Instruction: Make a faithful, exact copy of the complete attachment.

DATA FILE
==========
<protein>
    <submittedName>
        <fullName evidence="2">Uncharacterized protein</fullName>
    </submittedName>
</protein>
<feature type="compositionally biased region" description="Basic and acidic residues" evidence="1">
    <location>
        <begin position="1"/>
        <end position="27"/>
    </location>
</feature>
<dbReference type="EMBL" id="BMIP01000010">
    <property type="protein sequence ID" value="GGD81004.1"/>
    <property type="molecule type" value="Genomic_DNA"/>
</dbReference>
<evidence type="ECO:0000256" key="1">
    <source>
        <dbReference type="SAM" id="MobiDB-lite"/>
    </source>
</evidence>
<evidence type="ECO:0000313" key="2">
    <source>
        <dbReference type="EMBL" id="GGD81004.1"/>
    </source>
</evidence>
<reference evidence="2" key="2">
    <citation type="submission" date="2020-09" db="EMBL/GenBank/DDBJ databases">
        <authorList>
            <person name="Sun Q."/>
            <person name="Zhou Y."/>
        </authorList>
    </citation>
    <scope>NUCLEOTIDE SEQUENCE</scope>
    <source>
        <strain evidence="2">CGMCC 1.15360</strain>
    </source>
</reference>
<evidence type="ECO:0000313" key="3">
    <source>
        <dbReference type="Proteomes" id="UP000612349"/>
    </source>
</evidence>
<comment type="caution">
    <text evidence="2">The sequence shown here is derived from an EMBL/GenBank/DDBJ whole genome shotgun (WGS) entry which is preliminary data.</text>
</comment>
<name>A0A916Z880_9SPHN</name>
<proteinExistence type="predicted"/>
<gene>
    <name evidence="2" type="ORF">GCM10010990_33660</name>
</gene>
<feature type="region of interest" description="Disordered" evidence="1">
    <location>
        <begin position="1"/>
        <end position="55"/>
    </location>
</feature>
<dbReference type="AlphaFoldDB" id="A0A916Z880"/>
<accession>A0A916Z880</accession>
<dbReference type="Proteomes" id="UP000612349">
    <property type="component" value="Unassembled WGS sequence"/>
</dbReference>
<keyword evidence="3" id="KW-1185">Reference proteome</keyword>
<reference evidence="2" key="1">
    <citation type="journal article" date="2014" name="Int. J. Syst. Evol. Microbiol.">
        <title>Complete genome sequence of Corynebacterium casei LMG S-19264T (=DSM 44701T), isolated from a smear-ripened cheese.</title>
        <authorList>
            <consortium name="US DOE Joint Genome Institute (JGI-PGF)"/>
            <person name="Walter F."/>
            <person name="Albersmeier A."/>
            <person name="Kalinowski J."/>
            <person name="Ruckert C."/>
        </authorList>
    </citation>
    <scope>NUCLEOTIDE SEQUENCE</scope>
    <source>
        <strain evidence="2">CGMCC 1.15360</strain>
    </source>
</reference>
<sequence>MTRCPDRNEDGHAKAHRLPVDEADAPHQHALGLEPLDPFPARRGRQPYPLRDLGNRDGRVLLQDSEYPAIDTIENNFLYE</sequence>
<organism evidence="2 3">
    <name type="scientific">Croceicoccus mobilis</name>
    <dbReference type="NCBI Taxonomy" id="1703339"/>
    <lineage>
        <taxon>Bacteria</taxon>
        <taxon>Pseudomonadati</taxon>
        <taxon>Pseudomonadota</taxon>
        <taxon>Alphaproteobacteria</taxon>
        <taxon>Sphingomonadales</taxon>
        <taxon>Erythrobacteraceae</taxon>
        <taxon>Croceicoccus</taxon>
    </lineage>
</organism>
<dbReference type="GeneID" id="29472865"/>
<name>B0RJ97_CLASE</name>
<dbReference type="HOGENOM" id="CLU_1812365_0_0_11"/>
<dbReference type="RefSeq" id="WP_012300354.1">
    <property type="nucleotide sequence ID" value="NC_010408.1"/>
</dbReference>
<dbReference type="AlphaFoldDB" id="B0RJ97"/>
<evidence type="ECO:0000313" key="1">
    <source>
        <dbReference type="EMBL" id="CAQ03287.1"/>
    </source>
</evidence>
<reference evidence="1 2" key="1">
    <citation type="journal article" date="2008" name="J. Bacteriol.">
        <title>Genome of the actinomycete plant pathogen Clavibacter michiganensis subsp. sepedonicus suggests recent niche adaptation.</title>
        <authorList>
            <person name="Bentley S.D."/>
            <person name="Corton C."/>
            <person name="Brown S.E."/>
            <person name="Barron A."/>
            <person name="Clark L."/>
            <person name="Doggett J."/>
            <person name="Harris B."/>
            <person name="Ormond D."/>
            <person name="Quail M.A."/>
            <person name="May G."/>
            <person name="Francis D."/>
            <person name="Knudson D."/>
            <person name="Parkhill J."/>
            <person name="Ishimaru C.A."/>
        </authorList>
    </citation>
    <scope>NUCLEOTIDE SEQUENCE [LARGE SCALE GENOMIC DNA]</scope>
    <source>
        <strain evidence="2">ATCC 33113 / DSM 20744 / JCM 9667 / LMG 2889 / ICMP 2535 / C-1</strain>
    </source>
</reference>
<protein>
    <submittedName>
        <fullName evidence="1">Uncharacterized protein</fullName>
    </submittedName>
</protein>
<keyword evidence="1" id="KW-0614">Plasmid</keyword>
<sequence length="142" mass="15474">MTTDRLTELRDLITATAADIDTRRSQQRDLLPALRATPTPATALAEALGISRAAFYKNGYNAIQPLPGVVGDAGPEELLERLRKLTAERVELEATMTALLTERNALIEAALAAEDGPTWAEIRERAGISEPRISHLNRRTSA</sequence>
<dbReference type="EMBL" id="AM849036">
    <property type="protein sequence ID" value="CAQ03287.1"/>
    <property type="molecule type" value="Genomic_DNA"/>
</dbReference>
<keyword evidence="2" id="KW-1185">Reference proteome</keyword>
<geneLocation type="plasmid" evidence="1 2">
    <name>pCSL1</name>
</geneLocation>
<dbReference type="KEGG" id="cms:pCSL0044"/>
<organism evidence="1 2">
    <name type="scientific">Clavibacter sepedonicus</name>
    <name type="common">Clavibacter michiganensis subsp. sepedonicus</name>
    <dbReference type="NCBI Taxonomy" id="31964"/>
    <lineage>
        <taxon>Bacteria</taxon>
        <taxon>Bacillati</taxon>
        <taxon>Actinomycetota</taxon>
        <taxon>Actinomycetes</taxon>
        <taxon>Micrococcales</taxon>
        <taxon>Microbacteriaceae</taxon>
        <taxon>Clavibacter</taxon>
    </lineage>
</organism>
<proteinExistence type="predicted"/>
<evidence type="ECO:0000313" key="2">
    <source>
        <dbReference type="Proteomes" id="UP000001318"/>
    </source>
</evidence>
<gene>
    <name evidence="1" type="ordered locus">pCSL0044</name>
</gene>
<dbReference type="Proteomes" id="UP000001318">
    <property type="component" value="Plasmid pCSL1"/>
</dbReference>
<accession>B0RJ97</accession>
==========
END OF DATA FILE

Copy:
<protein>
    <submittedName>
        <fullName evidence="2">Uncharacterized protein</fullName>
    </submittedName>
</protein>
<feature type="compositionally biased region" description="Basic and acidic residues" evidence="1">
    <location>
        <begin position="1"/>
        <end position="27"/>
    </location>
</feature>
<dbReference type="EMBL" id="BMIP01000010">
    <property type="protein sequence ID" value="GGD81004.1"/>
    <property type="molecule type" value="Genomic_DNA"/>
</dbReference>
<evidence type="ECO:0000256" key="1">
    <source>
        <dbReference type="SAM" id="MobiDB-lite"/>
    </source>
</evidence>
<evidence type="ECO:0000313" key="2">
    <source>
        <dbReference type="EMBL" id="GGD81004.1"/>
    </source>
</evidence>
<reference evidence="2" key="2">
    <citation type="submission" date="2020-09" db="EMBL/GenBank/DDBJ databases">
        <authorList>
            <person name="Sun Q."/>
            <person name="Zhou Y."/>
        </authorList>
    </citation>
    <scope>NUCLEOTIDE SEQUENCE</scope>
    <source>
        <strain evidence="2">CGMCC 1.15360</strain>
    </source>
</reference>
<evidence type="ECO:0000313" key="3">
    <source>
        <dbReference type="Proteomes" id="UP000612349"/>
    </source>
</evidence>
<comment type="caution">
    <text evidence="2">The sequence shown here is derived from an EMBL/GenBank/DDBJ whole genome shotgun (WGS) entry which is preliminary data.</text>
</comment>
<name>A0A916Z880_9SPHN</name>
<proteinExistence type="predicted"/>
<gene>
    <name evidence="2" type="ORF">GCM10010990_33660</name>
</gene>
<feature type="region of interest" description="Disordered" evidence="1">
    <location>
        <begin position="1"/>
        <end position="55"/>
    </location>
</feature>
<dbReference type="AlphaFoldDB" id="A0A916Z880"/>
<accession>A0A916Z880</accession>
<dbReference type="Proteomes" id="UP000612349">
    <property type="component" value="Unassembled WGS sequence"/>
</dbReference>
<keyword evidence="3" id="KW-1185">Reference proteome</keyword>
<reference evidence="2" key="1">
    <citation type="journal article" date="2014" name="Int. J. Syst. Evol. Microbiol.">
        <title>Complete genome sequence of Corynebacterium casei LMG S-19264T (=DSM 44701T), isolated from a smear-ripened cheese.</title>
        <authorList>
            <consortium name="US DOE Joint Genome Institute (JGI-PGF)"/>
            <person name="Walter F."/>
            <person name="Albersmeier A."/>
            <person name="Kalinowski J."/>
            <person name="Ruckert C."/>
        </authorList>
    </citation>
    <scope>NUCLEOTIDE SEQUENCE</scope>
    <source>
        <strain evidence="2">CGMCC 1.15360</strain>
    </source>
</reference>
<sequence>MTRCPDRNEDGHAKAHRLPVDEADAPHQHALGLEPLDPFPARRGRQPYPLRDLGNRDGRVLLQDSEYPAIDTIENNFLYE</sequence>
<organism evidence="2 3">
    <name type="scientific">Croceicoccus mobilis</name>
    <dbReference type="NCBI Taxonomy" id="1703339"/>
    <lineage>
        <taxon>Bacteria</taxon>
        <taxon>Pseudomonadati</taxon>
        <taxon>Pseudomonadota</taxon>
        <taxon>Alphaproteobacteria</taxon>
        <taxon>Sphingomonadales</taxon>
        <taxon>Erythrobacteraceae</taxon>
        <taxon>Croceicoccus</taxon>
    </lineage>
</organism>
<dbReference type="GeneID" id="29472865"/>
<name>B0RJ97_CLASE</name>
<dbReference type="HOGENOM" id="CLU_1812365_0_0_11"/>
<dbReference type="RefSeq" id="WP_012300354.1">
    <property type="nucleotide sequence ID" value="NC_010408.1"/>
</dbReference>
<dbReference type="AlphaFoldDB" id="B0RJ97"/>
<evidence type="ECO:0000313" key="1">
    <source>
        <dbReference type="EMBL" id="CAQ03287.1"/>
    </source>
</evidence>
<reference evidence="1 2" key="1">
    <citation type="journal article" date="2008" name="J. Bacteriol.">
        <title>Genome of the actinomycete plant pathogen Clavibacter michiganensis subsp. sepedonicus suggests recent niche adaptation.</title>
        <authorList>
            <person name="Bentley S.D."/>
            <person name="Corton C."/>
            <person name="Brown S.E."/>
            <person name="Barron A."/>
            <person name="Clark L."/>
            <person name="Doggett J."/>
            <person name="Harris B."/>
            <person name="Ormond D."/>
            <person name="Quail M.A."/>
            <person name="May G."/>
            <person name="Francis D."/>
            <person name="Knudson D."/>
            <person name="Parkhill J."/>
            <person name="Ishimaru C.A."/>
        </authorList>
    </citation>
    <scope>NUCLEOTIDE SEQUENCE [LARGE SCALE GENOMIC DNA]</scope>
    <source>
        <strain evidence="2">ATCC 33113 / DSM 20744 / JCM 9667 / LMG 2889 / ICMP 2535 / C-1</strain>
    </source>
</reference>
<protein>
    <submittedName>
        <fullName evidence="1">Uncharacterized protein</fullName>
    </submittedName>
</protein>
<keyword evidence="1" id="KW-0614">Plasmid</keyword>
<sequence length="142" mass="15474">MTTDRLTELRDLITATAADIDTRRSQQRDLLPALRATPTPATALAEALGISRAAFYKNGYNAIQPLPGVVGDAGPEELLERLRKLTAERVELEATMTALLTERNALIEAALAAEDGPTWAEIRERAGISEPRISHLNRRTSA</sequence>
<dbReference type="EMBL" id="AM849036">
    <property type="protein sequence ID" value="CAQ03287.1"/>
    <property type="molecule type" value="Genomic_DNA"/>
</dbReference>
<keyword evidence="2" id="KW-1185">Reference proteome</keyword>
<geneLocation type="plasmid" evidence="1 2">
    <name>pCSL1</name>
</geneLocation>
<dbReference type="KEGG" id="cms:pCSL0044"/>
<organism evidence="1 2">
    <name type="scientific">Clavibacter sepedonicus</name>
    <name type="common">Clavibacter michiganensis subsp. sepedonicus</name>
    <dbReference type="NCBI Taxonomy" id="31964"/>
    <lineage>
        <taxon>Bacteria</taxon>
        <taxon>Bacillati</taxon>
        <taxon>Actinomycetota</taxon>
        <taxon>Actinomycetes</taxon>
        <taxon>Micrococcales</taxon>
        <taxon>Microbacteriaceae</taxon>
        <taxon>Clavibacter</taxon>
    </lineage>
</organism>
<proteinExistence type="predicted"/>
<evidence type="ECO:0000313" key="2">
    <source>
        <dbReference type="Proteomes" id="UP000001318"/>
    </source>
</evidence>
<gene>
    <name evidence="1" type="ordered locus">pCSL0044</name>
</gene>
<dbReference type="Proteomes" id="UP000001318">
    <property type="component" value="Plasmid pCSL1"/>
</dbReference>
<accession>B0RJ97</accession>